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Too often, “being religious” amounts to little more than being loyal to a particular religion’s institutions and traditions. And even worse, to those alone — other religions don’t count. Nor do those who subscribe to them.

There is an important fact left unaccounted for in an outlook like this. Human beings sought the Ultimate long before there were religions to tell them that there is an Ultimate worth seeking.

Once, it was possible to express this point by saying that human beings are by nature religious. Or more importantly, by saying that we cannot be fully human without honoring the religious yearnings that dwell in the deepest places of our souls.

For these convictions to be fully appreciated today, however, they will have to be given expression by means of some other word than “religion.”

It is not as if the word itself somehow belies our true nature. The problem is that it has become contaminated by the very institutions which define themselves by means of it.

The contamination begins with these institutions’ condemning people who find little in them by way of inspiration and nurture. With one voice, their leaders confidently proclaim, the problem is not with their particular institution. It is with the unfaithful who will not make themselves subservient to it.

We be fully human without being religious, in these leaders’ sense of the word. But we cannot be fully human and deny something else in our nature, something more important than the need to identify with a particular religious organization or cult.

What that something is might be expressed this way: the need to seek connection with realities that are truly worthy of our highest devotion. In a word, it is a need to live by faith rather than by religion.

For increasing numbers of people, religion must offer more than the approval of peers who believe and do what they are told, ask no questions, and condemn all doubt. It must nurture faith: the capacity and the freedom to respond to what is of all-surpassing meaning, power, and value with gratitude and joy, on the basis of deliberation and choice, and not impulse or coercion.

Maybe someday the institutions and traditions of religion will get it right again and help us in just this way. For now, though, seeking faith will have to be enough. And it is.

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In politics, rational discussion may be an idea past its prime. Reasoning together about social issues has become more pretense than inquiry, and its end winning rather than discovering.

But what about in religion? After all, this invitation comes from the Bible (Isaiah 1:18), and the prophet who issued it did so not on behalf of himself, but of God.

There are other ways of translating his key word than by “reason.” “Talk things over,” for one. The prophet himself seems to have meant something like “argue it out.”

By whatever rendering, though, the invitation has a promising sound to it. It suggests that in matters of faith, disputes can and should be approached with an openness to others’ opinions and a hope for peaceable resolution. The idea is to resist the impulse to judge and condemn, and to respect disagreements about divine precepts as normal features of religious life.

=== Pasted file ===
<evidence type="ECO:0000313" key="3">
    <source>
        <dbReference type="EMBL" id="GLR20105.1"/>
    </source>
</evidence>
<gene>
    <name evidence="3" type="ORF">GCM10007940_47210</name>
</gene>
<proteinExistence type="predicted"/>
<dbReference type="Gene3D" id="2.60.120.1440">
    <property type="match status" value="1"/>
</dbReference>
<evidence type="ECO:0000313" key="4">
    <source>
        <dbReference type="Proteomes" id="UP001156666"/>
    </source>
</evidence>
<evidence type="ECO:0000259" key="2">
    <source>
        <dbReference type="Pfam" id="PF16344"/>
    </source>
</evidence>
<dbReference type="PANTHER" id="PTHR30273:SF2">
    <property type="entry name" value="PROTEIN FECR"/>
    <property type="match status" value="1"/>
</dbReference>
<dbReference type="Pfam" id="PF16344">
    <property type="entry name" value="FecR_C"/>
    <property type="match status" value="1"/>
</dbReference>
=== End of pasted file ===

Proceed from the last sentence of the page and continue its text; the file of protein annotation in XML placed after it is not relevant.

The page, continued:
Unhappily, however, this not what either Isaiah or his God seems to have had in mind. “Come now…” is not an invitation. It is a summons. And its aim is not to initiate a conversation. It is to convey a demand to accept the divine judgment that has already been passed on us.

There is no hint in this verse that God was envisioning anything like a real give and take. Or that he might have been genuinely open to considering that at least some of his peoples’ actions were not what they appeared to be. Or that it could have been helpful to listen to what they had to say before passing judgment on them.

One of the biggest problems with religion is that it all too often posits a God who is beyond being reasoned with on human terms. We can reason with each other, but with God we are to succumb numbly to his defining our reality on his own terms exclusively.

That doesn’t make for much of an invitation to genuine dialogue. If God has already judged us to be in the wrong, what is there to talk about at all?

But what if God’s mind were not as closed as Isaiah thought it was? What if God genuinely expects to learn more about us by listening to us? Particularly when we question whether his threats are the best way to make us better people.


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I thought she had come to talk about her final paper for my theology class. Instead, she (I’ll call her Polly) began murmuring a series of epithets against her pastor, her church, and even God.

What provoked the outburst was her husband’s conversion — eleven years previously. I was eager to hear more.

All the years he fought me over religion, she said, I tried to be a faithful person like I was raised to be. But nobody — nobody — in my church ever prayed for me the way they did for him, or ever expressed any appreciation whatever for my being there.

And then, her husband — let’s call him Pete — became their church’s success story of the decade. A guy who thought that religion was for people who couldn’t manage to get through life on their own.

By Polly’s account, Pete’s conversion was a made-for-TV one. On a Sunday afternoon, watching cynically from a distance as his 13-year-old-son walked into a fast moving river to be baptized, Pete all of a sudden raced into the swirling waters himself and asked to be baptized too, then and there. He told the minister: God was standing there right beside me on the bank, telling me that he loved me and wanted me.